Ala Wilts OB, getting shades of the Met management who re the Stephen Lawrence murder, were "unaware" that you could nick a suspect on suspicion.
    Bet they've got degrees in sociology tho, and failed O level common sense.
    Still it's only a dead girl, tomorrows chip wrappings :(
  13. From the BBC

    Police investigating an assault on a Trowbridge woman five days before her murder have admitted they missed a chance to arrest the prime suspect.

    Hayley Richards, 23, who was three months pregnant, reported she had been attacked by Portuguese boyfriend Hugo Quintas on 5 June.

    Less than a week later, Ms Richards was found with her throat cut and and Mr Quintas had fled to Portugal.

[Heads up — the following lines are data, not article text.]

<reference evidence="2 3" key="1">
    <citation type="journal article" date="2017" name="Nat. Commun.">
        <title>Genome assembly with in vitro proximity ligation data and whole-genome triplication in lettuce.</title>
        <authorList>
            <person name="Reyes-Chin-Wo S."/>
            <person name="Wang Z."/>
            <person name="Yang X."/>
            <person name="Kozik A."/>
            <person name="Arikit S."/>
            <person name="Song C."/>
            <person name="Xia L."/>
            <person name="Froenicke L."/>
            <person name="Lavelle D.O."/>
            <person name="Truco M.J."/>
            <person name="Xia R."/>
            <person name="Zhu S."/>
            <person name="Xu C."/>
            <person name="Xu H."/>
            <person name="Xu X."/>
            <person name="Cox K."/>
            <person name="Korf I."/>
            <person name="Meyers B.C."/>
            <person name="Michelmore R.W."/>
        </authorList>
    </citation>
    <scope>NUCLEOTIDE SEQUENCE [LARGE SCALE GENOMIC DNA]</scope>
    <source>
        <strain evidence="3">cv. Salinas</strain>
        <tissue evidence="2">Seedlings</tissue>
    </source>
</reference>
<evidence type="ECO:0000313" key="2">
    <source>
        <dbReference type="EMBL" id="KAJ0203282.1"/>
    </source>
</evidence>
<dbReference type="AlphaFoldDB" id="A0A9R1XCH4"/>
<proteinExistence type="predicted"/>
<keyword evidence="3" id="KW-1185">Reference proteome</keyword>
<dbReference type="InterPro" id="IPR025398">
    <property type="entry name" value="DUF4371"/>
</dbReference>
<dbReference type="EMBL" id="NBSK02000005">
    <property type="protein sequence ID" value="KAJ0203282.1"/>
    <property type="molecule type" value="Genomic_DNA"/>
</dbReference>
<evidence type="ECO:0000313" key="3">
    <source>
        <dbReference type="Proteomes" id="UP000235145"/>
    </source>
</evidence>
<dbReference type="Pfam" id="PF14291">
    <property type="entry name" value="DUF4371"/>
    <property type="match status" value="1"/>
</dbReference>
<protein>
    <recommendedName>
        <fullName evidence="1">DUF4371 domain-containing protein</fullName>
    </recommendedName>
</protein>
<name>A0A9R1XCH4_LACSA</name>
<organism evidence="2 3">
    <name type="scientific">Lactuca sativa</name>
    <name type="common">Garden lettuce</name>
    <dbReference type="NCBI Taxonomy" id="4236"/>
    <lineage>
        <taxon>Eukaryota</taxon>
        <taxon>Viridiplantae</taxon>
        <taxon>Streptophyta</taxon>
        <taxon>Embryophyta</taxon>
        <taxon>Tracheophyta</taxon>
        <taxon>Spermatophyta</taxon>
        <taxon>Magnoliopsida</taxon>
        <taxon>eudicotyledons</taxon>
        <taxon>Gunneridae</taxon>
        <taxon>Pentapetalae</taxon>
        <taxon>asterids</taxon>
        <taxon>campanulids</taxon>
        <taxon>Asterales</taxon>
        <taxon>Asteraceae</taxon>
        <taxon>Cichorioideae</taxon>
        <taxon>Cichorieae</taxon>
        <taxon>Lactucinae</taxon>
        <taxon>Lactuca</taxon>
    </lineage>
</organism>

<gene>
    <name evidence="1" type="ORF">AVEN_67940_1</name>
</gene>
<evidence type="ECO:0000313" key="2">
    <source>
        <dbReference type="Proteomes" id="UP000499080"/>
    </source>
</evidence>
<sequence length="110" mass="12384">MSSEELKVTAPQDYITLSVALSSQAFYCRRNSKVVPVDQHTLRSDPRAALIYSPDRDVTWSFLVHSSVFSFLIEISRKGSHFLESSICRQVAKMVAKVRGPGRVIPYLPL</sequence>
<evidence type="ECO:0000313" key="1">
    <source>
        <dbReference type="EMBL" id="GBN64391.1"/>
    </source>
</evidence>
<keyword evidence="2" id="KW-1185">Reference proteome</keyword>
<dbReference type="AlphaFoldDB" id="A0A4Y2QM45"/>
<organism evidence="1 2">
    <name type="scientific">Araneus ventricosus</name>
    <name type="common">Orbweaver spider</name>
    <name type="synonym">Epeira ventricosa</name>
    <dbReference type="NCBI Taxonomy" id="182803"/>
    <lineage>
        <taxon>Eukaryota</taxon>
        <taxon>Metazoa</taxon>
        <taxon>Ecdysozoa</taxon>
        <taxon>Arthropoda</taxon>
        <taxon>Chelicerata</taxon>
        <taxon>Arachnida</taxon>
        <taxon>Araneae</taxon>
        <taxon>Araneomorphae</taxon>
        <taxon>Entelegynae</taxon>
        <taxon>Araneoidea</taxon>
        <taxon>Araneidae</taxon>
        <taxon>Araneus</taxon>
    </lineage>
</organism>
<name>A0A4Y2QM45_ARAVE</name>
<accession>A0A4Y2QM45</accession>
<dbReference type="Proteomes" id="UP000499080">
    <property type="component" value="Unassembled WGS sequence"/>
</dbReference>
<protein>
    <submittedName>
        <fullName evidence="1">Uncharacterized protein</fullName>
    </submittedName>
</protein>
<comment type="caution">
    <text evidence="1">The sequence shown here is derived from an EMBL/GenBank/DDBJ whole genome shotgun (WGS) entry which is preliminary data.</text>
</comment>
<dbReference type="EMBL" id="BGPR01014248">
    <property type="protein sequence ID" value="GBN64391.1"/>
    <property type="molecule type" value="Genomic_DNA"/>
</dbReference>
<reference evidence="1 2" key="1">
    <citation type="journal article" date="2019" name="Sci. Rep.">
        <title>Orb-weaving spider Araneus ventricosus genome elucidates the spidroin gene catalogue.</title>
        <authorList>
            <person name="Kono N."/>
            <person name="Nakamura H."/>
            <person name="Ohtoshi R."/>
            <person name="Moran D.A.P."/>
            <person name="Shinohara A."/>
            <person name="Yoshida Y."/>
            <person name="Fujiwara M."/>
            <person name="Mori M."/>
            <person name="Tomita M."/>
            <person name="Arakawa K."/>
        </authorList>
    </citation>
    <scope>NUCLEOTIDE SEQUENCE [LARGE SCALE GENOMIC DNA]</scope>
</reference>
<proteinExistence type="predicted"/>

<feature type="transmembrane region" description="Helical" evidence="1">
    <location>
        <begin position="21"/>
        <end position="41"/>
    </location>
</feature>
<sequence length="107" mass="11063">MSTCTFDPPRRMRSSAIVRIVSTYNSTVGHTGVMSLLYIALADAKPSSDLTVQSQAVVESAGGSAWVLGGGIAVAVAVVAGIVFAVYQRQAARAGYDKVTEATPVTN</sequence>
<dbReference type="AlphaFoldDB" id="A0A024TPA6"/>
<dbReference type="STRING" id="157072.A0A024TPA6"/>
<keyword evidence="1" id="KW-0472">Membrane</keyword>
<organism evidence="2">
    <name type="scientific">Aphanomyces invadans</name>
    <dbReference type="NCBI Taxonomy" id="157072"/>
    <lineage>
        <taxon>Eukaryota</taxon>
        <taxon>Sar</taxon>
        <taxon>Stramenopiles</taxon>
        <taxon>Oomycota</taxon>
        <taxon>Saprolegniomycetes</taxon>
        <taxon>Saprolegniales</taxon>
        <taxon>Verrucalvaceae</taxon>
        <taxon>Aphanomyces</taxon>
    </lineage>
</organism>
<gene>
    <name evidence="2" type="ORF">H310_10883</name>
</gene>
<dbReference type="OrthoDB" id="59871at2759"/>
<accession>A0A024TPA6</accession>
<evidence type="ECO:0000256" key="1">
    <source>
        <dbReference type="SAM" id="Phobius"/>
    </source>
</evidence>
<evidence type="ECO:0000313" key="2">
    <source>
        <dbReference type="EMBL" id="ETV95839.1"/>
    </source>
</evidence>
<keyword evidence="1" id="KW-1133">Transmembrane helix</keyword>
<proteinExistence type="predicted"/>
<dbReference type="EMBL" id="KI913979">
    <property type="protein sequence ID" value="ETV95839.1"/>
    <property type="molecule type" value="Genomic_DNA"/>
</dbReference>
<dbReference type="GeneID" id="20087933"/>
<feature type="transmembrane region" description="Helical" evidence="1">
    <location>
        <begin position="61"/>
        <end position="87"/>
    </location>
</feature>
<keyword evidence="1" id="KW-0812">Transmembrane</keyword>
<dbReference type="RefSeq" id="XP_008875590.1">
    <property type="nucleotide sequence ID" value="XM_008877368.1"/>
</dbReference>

Police said they are still looking for the murder weapon.

  14. In all fairness to poor old Wiltshire Police, if he had been arrested it's entirely likely that at most he'd have been charged with causing Actual Bodily Harm, not a particulalry serious offence and one highly unlikely to result in a custodial sentence. Following charge he would almost certainly have been bailed to the next court date and would have had every opportunity to murder her anyway. If he's as nutty and evil as he sounds then I doubt that he would have paid any attention to whatever bail Conditions the Custody Sergeant might have imposed. Of course he might have been frightened off by being arrested, who can say? :?